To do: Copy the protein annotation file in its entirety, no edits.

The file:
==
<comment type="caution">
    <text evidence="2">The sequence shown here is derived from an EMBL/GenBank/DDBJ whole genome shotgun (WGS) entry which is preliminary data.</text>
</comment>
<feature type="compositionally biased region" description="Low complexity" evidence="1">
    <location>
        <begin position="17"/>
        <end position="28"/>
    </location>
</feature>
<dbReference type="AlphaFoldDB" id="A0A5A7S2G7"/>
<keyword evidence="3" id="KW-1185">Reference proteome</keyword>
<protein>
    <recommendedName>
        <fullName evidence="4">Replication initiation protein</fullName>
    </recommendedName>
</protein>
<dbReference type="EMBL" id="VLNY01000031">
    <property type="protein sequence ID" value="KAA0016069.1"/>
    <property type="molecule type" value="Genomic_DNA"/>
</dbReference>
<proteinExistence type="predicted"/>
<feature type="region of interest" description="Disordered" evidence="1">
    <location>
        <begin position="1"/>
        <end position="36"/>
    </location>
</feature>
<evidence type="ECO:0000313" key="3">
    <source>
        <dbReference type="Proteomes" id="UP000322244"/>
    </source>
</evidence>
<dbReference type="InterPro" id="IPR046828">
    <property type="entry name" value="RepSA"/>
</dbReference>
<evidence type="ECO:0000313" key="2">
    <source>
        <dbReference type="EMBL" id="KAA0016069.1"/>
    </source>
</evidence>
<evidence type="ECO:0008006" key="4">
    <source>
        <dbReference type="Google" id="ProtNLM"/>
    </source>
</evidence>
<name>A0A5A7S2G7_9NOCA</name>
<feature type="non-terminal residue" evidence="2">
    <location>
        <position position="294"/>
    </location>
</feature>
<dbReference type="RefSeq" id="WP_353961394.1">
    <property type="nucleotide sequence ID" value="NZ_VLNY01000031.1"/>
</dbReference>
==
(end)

<comment type="caution">
    <text evidence="2">The sequence shown here is derived from an EMBL/GenBank/DDBJ whole genome shotgun (WGS) entry which is preliminary data.</text>
</comment>
<feature type="compositionally biased region" description="Low complexity" evidence="1">
    <location>
        <begin position="17"/>
        <end position="28"/>
    </location>
</feature>
<dbReference type="AlphaFoldDB" id="A0A5A7S2G7"/>
<keyword evidence="3" id="KW-1185">Reference proteome</keyword>
<protein>
    <recommendedName>
        <fullName evidence="4">Replication initiation protein</fullName>
    </recommendedName>
</protein>
<dbReference type="EMBL" id="VLNY01000031">
    <property type="protein sequence ID" value="KAA0016069.1"/>
    <property type="molecule type" value="Genomic_DNA"/>
</dbReference>
<proteinExistence type="predicted"/>
<feature type="region of interest" description="Disordered" evidence="1">
    <location>
        <begin position="1"/>
        <end position="36"/>
    </location>
</feature>
<evidence type="ECO:0000313" key="3">
    <source>
        <dbReference type="Proteomes" id="UP000322244"/>
    </source>
</evidence>
<dbReference type="InterPro" id="IPR046828">
    <property type="entry name" value="RepSA"/>
</dbReference>
<evidence type="ECO:0000313" key="2">
    <source>
        <dbReference type="EMBL" id="KAA0016069.1"/>
    </source>
</evidence>
<evidence type="ECO:0008006" key="4">
    <source>
        <dbReference type="Google" id="ProtNLM"/>
    </source>
</evidence>
<name>A0A5A7S2G7_9NOCA</name>
<feature type="non-terminal residue" evidence="2">
    <location>
        <position position="294"/>
    </location>
</feature>
<dbReference type="RefSeq" id="WP_353961394.1">
    <property type="nucleotide sequence ID" value="NZ_VLNY01000031.1"/>
</dbReference>